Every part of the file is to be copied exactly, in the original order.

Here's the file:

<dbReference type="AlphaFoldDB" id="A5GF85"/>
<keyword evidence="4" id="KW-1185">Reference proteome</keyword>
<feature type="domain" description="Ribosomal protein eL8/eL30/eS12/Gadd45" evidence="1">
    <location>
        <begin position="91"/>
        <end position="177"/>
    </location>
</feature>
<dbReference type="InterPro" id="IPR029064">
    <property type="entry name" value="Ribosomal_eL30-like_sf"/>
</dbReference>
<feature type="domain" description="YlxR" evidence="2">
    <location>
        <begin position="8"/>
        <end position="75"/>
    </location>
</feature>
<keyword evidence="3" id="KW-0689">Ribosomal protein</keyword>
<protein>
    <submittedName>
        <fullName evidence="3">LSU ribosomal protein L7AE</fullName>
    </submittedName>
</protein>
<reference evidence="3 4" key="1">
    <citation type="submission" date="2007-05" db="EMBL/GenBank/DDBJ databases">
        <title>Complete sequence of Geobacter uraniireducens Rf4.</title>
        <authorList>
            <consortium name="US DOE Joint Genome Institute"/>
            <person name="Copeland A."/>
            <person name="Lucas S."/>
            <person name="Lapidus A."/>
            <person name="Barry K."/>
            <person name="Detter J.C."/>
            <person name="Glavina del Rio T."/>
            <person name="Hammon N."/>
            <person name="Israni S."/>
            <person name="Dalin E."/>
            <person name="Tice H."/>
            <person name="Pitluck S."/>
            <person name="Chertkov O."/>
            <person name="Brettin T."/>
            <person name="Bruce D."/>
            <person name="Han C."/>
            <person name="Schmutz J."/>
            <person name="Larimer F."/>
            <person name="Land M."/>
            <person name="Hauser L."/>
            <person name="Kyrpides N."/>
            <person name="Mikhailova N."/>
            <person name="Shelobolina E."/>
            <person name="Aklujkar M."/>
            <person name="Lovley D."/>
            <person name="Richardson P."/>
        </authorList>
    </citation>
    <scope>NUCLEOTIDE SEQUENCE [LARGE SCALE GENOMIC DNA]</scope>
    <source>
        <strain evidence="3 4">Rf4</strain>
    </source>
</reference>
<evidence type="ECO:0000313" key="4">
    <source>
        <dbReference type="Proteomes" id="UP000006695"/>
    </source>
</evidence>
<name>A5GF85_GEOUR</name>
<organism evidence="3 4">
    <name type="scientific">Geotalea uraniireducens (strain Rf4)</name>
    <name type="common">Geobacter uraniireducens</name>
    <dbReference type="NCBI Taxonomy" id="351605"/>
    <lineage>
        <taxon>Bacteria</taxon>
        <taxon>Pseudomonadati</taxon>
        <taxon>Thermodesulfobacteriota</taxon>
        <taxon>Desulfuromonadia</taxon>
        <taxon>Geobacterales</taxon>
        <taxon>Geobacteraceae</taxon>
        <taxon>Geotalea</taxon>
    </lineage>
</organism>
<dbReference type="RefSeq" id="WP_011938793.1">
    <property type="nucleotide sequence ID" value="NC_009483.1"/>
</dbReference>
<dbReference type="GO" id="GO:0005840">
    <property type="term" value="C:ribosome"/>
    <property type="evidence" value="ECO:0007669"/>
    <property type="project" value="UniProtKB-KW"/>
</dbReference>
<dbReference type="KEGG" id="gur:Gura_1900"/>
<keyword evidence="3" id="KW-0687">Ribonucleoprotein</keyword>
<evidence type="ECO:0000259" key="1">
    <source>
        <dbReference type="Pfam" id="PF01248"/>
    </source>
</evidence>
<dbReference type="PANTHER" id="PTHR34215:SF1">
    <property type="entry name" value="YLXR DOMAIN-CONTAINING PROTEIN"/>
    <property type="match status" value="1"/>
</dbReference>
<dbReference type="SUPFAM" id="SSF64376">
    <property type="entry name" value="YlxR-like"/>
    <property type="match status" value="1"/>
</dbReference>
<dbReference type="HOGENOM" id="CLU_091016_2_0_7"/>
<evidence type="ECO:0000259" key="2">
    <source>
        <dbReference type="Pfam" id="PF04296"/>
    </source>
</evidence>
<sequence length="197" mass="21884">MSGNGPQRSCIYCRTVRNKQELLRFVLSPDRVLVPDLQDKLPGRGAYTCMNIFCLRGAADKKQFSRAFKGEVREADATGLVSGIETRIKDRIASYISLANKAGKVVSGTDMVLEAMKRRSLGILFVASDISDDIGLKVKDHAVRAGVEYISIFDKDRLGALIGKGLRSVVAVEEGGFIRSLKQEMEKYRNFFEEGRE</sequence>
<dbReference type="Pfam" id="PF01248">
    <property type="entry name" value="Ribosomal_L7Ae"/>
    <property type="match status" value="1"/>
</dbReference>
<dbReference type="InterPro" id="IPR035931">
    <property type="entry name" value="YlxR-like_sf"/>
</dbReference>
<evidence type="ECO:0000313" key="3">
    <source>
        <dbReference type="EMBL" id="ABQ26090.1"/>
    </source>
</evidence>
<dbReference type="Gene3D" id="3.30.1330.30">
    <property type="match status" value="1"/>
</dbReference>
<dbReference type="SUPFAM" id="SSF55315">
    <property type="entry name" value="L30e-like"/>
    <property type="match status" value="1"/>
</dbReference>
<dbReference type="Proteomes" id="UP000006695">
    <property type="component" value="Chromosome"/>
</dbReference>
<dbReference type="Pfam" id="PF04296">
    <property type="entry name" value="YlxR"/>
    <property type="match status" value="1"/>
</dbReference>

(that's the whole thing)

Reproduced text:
<dbReference type="AlphaFoldDB" id="A5GF85"/>
<keyword evidence="4" id="KW-1185">Reference proteome</keyword>
<feature type="domain" description="Ribosomal protein eL8/eL30/eS12/Gadd45" evidence="1">
    <location>
        <begin position="91"/>
        <end position="177"/>
    </location>
</feature>
<dbReference type="InterPro" id="IPR029064">
    <property type="entry name" value="Ribosomal_eL30-like_sf"/>
</dbReference>
<feature type="domain" description="YlxR" evidence="2">
    <location>
        <begin position="8"/>
        <end position="75"/>
    </location>
</feature>
<keyword evidence="3" id="KW-0689">Ribosomal protein</keyword>
<protein>
    <submittedName>
        <fullName evidence="3">LSU ribosomal protein L7AE</fullName>
    </submittedName>
</protein>
<reference evidence="3 4" key="1">
    <citation type="submission" date="2007-05" db="EMBL/GenBank/DDBJ databases">
        <title>Complete sequence of Geobacter uraniireducens Rf4.</title>
        <authorList>
            <consortium name="US DOE Joint Genome Institute"/>
            <person name="Copeland A."/>
            <person name="Lucas S."/>
            <person name="Lapidus A."/>
            <person name="Barry K."/>
            <person name="Detter J.C."/>
            <person name="Glavina del Rio T."/>
            <person name="Hammon N."/>
            <person name="Israni S."/>
            <person name="Dalin E."/>
            <person name="Tice H."/>
            <person name="Pitluck S."/>
            <person name="Chertkov O."/>
            <person name="Brettin T."/>
            <person name="Bruce D."/>
            <person name="Han C."/>
            <person name="Schmutz J."/>
            <person name="Larimer F."/>
            <person name="Land M."/>
            <person name="Hauser L."/>
            <person name="Kyrpides N."/>
            <person name="Mikhailova N."/>
            <person name="Shelobolina E."/>
            <person name="Aklujkar M."/>
            <person name="Lovley D."/>
            <person name="Richardson P."/>
        </authorList>
    </citation>
    <scope>NUCLEOTIDE SEQUENCE [LARGE SCALE GENOMIC DNA]</scope>
    <source>
        <strain evidence="3 4">Rf4</strain>
    </source>
</reference>
<evidence type="ECO:0000313" key="4">
    <source>
        <dbReference type="Proteomes" id="UP000006695"/>
    </source>
</evidence>
<name>A5GF85_GEOUR</name>
<organism evidence="3 4">
    <name type="scientific">Geotalea uraniireducens (strain Rf4)</name>
    <name type="common">Geobacter uraniireducens</name>
    <dbReference type="NCBI Taxonomy" id="351605"/>
    <lineage>
        <taxon>Bacteria</taxon>
        <taxon>Pseudomonadati</taxon>
        <taxon>Thermodesulfobacteriota</taxon>
        <taxon>Desulfuromonadia</taxon>
        <taxon>Geobacterales</taxon>
        <taxon>Geobacteraceae</taxon>
        <taxon>Geotalea</taxon>
    </lineage>
</organism>
<dbReference type="RefSeq" id="WP_011938793.1">
    <property type="nucleotide sequence ID" value="NC_009483.1"/>
</dbReference>
<dbReference type="GO" id="GO:0005840">
    <property type="term" value="C:ribosome"/>
    <property type="evidence" value="ECO:0007669"/>
    <property type="project" value="UniProtKB-KW"/>
</dbReference>
<dbReference type="KEGG" id="gur:Gura_1900"/>
<keyword evidence="3" id="KW-0687">Ribonucleoprotein</keyword>
<evidence type="ECO:0000259" key="1">
    <source>
        <dbReference type="Pfam" id="PF01248"/>
    </source>
</evidence>
<dbReference type="PANTHER" id="PTHR34215:SF1">
    <property type="entry name" value="YLXR DOMAIN-CONTAINING PROTEIN"/>
    <property type="match status" value="1"/>
</dbReference>
<dbReference type="SUPFAM" id="SSF64376">
    <property type="entry name" value="YlxR-like"/>
    <property type="match status" value="1"/>
</dbReference>
<dbReference type="HOGENOM" id="CLU_091016_2_0_7"/>
<evidence type="ECO:0000259" key="2">
    <source>
        <dbReference type="Pfam" id="PF04296"/>
    </source>
</evidence>
<sequence length="197" mass="21884">MSGNGPQRSCIYCRTVRNKQELLRFVLSPDRVLVPDLQDKLPGRGAYTCMNIFCLRGAADKKQFSRAFKGEVREADATGLVSGIETRIKDRIASYISLANKAGKVVSGTDMVLEAMKRRSLGILFVASDISDDIGLKVKDHAVRAGVEYISIFDKDRLGALIGKGLRSVVAVEEGGFIRSLKQEMEKYRNFFEEGRE</sequence>
<dbReference type="Pfam" id="PF01248">
    <property type="entry name" value="Ribosomal_L7Ae"/>
    <property type="match status" value="1"/>
</dbReference>
<dbReference type="InterPro" id="IPR035931">
    <property type="entry name" value="YlxR-like_sf"/>
</dbReference>
<evidence type="ECO:0000313" key="3">
    <source>
        <dbReference type="EMBL" id="ABQ26090.1"/>
    </source>
</evidence>
<dbReference type="Gene3D" id="3.30.1330.30">
    <property type="match status" value="1"/>
</dbReference>
<dbReference type="SUPFAM" id="SSF55315">
    <property type="entry name" value="L30e-like"/>
    <property type="match status" value="1"/>
</dbReference>
<dbReference type="Proteomes" id="UP000006695">
    <property type="component" value="Chromosome"/>
</dbReference>
<dbReference type="Pfam" id="PF04296">
    <property type="entry name" value="YlxR"/>
    <property type="match status" value="1"/>
</dbReference>